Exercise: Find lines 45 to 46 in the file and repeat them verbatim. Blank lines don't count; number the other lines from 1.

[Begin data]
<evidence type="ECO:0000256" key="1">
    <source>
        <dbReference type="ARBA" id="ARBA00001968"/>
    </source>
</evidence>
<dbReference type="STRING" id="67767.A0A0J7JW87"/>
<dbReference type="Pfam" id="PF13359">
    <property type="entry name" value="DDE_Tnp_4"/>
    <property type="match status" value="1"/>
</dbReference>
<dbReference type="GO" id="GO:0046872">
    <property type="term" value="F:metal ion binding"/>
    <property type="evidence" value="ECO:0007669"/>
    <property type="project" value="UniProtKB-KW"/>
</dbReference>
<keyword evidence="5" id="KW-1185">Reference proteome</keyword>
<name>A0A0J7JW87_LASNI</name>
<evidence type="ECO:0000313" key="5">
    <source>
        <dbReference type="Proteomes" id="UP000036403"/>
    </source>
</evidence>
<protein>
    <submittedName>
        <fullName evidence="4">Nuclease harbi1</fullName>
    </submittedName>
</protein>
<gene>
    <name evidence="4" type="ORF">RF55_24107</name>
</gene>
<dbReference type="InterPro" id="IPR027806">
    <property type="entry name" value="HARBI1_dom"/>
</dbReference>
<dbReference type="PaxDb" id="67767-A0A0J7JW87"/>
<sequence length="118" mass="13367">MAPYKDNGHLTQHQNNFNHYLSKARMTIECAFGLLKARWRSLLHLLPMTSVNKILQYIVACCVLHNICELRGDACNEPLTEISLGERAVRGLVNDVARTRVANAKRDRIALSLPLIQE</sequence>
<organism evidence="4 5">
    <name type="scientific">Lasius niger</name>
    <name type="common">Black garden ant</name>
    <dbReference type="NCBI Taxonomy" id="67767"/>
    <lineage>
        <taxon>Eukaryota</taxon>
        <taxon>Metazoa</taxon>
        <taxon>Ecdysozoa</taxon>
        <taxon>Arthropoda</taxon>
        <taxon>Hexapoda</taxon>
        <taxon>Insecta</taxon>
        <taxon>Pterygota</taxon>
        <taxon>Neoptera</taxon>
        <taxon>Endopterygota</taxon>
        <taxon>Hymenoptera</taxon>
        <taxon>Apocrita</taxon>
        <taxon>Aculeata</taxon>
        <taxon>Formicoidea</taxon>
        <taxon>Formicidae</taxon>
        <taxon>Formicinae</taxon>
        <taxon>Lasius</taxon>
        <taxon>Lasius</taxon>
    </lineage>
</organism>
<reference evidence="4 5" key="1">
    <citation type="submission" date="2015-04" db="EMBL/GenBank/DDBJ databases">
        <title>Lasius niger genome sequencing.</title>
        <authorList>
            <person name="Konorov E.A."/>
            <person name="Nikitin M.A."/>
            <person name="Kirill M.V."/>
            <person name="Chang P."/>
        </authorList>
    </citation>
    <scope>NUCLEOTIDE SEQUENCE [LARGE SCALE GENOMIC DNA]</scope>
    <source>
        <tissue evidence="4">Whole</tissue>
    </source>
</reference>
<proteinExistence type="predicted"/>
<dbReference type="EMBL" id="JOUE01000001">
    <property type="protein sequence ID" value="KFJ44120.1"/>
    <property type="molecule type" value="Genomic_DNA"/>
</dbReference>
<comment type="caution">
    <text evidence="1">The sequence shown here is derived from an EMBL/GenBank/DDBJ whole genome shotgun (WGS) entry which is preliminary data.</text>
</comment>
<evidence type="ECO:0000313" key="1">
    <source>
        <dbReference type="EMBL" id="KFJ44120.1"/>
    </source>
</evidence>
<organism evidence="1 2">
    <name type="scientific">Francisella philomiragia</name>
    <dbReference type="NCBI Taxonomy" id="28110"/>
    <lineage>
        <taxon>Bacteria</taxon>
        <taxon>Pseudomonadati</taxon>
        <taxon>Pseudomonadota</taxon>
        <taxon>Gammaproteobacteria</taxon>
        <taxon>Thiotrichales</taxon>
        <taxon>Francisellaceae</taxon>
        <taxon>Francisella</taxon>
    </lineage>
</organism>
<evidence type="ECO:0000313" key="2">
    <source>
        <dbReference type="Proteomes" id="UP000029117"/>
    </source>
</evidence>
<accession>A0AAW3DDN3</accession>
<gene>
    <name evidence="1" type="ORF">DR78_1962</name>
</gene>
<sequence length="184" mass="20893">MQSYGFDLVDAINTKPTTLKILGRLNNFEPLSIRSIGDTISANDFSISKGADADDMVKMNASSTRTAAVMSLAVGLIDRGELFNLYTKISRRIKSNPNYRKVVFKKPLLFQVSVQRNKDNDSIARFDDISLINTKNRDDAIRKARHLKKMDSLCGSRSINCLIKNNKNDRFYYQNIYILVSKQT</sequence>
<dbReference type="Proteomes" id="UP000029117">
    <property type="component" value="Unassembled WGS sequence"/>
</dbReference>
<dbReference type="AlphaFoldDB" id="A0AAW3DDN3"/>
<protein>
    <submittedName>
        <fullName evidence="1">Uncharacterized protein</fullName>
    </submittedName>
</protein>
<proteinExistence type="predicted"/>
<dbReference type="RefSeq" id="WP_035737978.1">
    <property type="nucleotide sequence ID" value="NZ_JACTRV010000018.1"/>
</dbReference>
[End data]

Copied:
        <taxon>Hexapoda</taxon>
        <taxon>Insecta</taxon>